Some people involved with Game of Thrones were confused and upset by Daenerys' twist

Though many showrunners and producers knew what lay ahead for Daenerys, some of the creative team actually had no idea; as director Alex Graves put it, "I actually did not know we were telling the story of Daenerys going the way of her ancestors. I thought we were telling the story of her not doing that."

Nathalie Emmanuel, who played Daenerys' right hand woman Missandei — and whose murder at Cersei Lannister's (Lena Headey) hands spurs Daenerys' murderous rage — was dismayed by the decision. "It broke my heart," Emmanuel admitted. "I knew she lost her mind, but until you see it in all of its glory and the destruction it causes, you can't really comprehend it. I'm not sure Missandei meant that by 'Dracarys [her last words].' Missandei was in heaven somewhere going, 'You kind of went over the top there. I meant get Cersei, not, like, everyone.'"

"I was really sad she went crazy," Emmanuel continued. "I was such a Daenerys fan. She was such a female icon. She had nothing and built herself up and got this army. There was a part of me that was disappointed. But then when you think about it, she's lost everyone around her that meant anything to her. You can understand how it happened. I would have loved it if she only killed her enemies and sat on her throne and was the queen of everything."

Daenerys' fate was as tragic as it was disappointing

In the end, Daenerys paid a tragic price and died in her lover's arms before she could ever take the throne, in a fitting yet devastating ending to her story. "The woman just wanted love her whole life," Jason Momoa, who played Daenerys' husband Khal Drogo in the first season, told Hibberd. "If you see the whole journey she went through and how she was obviously mishandled by her family, and then had a husband she fell in love with, and then has her baby taken away, and then has to kill her husband. And then all the people and dragons and things that she's loved... she just had the sh*t beat out of her and then she crashed. She goes off on everyone. It's just sad."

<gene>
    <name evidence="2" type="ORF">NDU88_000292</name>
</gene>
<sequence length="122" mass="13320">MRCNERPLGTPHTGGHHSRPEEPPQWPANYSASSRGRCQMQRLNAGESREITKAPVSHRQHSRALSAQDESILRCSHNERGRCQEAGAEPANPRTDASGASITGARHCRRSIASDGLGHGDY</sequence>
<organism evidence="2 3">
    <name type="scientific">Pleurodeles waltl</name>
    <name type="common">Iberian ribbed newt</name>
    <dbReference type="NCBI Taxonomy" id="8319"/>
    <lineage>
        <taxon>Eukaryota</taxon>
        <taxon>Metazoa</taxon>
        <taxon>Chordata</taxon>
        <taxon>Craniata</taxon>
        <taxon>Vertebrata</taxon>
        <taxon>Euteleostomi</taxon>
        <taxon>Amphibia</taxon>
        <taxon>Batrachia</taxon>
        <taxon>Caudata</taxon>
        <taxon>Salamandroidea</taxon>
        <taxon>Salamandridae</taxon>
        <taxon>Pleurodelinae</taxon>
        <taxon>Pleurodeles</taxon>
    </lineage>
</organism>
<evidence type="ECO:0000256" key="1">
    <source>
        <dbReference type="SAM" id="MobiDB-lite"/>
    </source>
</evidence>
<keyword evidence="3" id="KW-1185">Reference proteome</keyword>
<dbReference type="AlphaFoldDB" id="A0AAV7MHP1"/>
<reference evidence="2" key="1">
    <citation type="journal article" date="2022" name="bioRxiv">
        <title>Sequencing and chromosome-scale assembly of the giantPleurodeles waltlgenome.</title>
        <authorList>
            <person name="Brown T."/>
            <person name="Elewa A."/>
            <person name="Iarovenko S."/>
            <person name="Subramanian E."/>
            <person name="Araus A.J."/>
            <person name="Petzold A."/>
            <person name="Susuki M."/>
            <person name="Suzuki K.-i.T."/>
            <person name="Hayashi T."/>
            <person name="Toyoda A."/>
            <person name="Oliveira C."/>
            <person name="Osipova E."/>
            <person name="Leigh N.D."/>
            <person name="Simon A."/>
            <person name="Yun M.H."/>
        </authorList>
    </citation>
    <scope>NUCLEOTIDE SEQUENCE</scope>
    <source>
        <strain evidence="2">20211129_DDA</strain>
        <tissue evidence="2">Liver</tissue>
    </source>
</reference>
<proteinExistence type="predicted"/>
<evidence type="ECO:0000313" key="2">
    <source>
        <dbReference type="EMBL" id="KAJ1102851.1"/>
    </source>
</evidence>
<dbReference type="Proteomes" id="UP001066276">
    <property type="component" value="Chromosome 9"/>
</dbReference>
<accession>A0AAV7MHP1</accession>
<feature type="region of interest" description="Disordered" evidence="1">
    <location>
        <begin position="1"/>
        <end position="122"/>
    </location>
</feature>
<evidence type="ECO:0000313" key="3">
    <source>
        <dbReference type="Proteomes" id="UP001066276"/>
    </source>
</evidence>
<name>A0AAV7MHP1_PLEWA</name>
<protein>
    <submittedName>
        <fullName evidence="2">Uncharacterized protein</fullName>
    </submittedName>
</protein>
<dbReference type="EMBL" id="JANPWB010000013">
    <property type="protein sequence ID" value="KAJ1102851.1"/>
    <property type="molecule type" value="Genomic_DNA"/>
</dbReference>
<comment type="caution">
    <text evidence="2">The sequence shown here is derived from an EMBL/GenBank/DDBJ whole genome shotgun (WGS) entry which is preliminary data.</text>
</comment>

Producer Bryan Cogman agreed with Momoa: "She's a tragic figure in that very Shakespearian/Greek sense. Emilia threaded that needle beautifully. It was the hardest job anybody had on the show that season."

Clarke, who had to portray Daenerys' descent into tyranny, ultimately stands by the decision. "After ten years of working on this, it was logical, because where the f**k else can she go?" Clarke said bluntly. "It's a logical change of events that happens. [...] She's a Targaryen. And your childhood and upbringing affects your choices in life so greatly. She was brought up with the Iron Throne being the only goal. That need to say, 'I did it for my family, for my everything, I went there and we conquered.' That no member of her family died in vain for this. That her life hadn't been for nothing. That she hadn't been struggling for nothing. She was that close to fulfilling that seal of approval, that thing we all secretly want. That plays a major role as to why she goes there."

"But having said all of the things I've just said... I stand by Daenerys," Clarke concluded. "I stand by her! I can't not."

All of Game of Thrones, including Daenerys' dark turn, is available to stream on HBO Max now.